Google yesterday sued a group of people accused of weaponizing the Digital Millennium Copyright Act (DMCA) to get competitors’ websites removed from search results. Over the past few years, the foreign defendants “created at least 65 Google accounts so they could submit thousands of fraudulent notices of copyright infringement against more than 117,000 third-party website URLs,” said Google’s lawsuit filed in US District Court for the Northern District of California.

  • @Makeitstop
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    277 months ago

    While they could, that is also a different situation. YouTube copyright claims are generally done through YouTube’s own system, not through the actual DMCA process. That system is designed first and foremost to prevent YouTube from getting sued. It’s rigged in favor of the people claiming copyright because those are the ones doing the suing. Any attempt to fix it increases the chances of a lawsuit.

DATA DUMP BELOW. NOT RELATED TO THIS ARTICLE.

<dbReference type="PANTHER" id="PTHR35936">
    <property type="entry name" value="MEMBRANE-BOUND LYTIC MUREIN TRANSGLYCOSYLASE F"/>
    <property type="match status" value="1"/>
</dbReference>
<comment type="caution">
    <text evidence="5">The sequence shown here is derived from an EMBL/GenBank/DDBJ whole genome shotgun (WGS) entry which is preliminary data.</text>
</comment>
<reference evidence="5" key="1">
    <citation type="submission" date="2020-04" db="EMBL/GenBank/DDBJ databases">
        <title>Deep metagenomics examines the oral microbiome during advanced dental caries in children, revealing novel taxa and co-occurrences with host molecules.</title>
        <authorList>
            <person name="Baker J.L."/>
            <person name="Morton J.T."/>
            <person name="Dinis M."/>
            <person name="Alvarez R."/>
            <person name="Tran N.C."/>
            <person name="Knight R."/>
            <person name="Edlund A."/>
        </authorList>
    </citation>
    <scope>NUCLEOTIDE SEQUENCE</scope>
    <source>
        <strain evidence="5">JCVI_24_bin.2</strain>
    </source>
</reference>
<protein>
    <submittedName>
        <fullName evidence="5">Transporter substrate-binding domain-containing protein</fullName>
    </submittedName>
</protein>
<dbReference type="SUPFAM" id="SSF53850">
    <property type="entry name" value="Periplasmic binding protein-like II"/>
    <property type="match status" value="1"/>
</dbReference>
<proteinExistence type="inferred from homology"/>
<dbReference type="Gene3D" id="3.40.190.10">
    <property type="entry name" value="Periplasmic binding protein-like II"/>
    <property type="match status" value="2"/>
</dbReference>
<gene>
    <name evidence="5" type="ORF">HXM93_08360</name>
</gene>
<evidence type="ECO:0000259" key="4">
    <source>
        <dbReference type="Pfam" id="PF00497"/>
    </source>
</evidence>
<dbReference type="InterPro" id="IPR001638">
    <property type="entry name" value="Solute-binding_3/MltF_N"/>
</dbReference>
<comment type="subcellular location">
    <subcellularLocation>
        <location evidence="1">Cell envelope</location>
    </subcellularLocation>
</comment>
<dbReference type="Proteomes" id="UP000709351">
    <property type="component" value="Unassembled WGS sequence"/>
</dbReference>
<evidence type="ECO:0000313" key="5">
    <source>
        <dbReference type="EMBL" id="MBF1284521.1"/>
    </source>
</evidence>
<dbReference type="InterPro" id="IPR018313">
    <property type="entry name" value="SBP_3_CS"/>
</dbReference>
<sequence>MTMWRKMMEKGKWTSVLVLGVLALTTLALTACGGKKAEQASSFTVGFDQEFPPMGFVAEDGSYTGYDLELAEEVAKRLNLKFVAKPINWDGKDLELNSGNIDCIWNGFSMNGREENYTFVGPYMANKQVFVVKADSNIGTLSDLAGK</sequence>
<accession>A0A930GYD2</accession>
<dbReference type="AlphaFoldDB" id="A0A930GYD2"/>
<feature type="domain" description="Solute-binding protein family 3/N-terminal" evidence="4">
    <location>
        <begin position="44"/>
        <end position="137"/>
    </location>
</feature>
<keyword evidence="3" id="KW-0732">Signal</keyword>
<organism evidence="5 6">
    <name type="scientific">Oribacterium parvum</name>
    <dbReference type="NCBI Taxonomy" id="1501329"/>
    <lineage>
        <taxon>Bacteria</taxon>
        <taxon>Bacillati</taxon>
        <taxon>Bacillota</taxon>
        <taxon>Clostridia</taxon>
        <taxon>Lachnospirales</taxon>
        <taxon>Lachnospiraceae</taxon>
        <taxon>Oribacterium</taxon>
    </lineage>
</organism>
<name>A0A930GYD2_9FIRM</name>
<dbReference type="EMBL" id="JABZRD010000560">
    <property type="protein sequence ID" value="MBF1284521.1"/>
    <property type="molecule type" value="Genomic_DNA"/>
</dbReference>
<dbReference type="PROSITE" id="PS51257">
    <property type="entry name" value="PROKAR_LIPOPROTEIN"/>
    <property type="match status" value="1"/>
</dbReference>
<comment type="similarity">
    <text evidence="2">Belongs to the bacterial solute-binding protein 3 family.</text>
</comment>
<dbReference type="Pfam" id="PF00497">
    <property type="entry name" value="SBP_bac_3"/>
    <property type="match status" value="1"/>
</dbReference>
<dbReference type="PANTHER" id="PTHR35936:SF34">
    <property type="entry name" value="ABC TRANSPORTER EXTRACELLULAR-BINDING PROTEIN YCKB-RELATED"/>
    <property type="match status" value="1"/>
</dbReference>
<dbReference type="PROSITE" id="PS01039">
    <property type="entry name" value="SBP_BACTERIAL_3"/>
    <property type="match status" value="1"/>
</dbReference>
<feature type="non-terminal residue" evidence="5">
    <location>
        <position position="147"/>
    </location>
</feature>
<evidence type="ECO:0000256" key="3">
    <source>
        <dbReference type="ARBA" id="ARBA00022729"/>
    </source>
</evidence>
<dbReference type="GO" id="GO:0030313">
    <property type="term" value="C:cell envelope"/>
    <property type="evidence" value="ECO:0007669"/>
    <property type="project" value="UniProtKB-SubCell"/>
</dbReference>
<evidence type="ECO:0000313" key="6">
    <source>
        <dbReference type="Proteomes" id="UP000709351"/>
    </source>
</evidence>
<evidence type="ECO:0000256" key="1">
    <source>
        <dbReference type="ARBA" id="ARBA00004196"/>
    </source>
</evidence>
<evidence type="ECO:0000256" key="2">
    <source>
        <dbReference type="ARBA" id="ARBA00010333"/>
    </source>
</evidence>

These trolls messing with Google are making actual DMCA claims, which is a formal legal process and opens the claimant up to potential liability. False claims are perjury. And by affecting Google search results on a large enough scale, they are hurting Google’s business. Those sites getting taken down abelong to current or potenti customers.

    • @Evilcoleslaw
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      7 months ago

      Not only are false DMCA claims perjury charges, iirc they’re also a civil claim of their own and have statutory damages and nearly automatic recovery of legal fees on winning the case. Still a high bar though because you must prove they knowingly misrepresented the facts.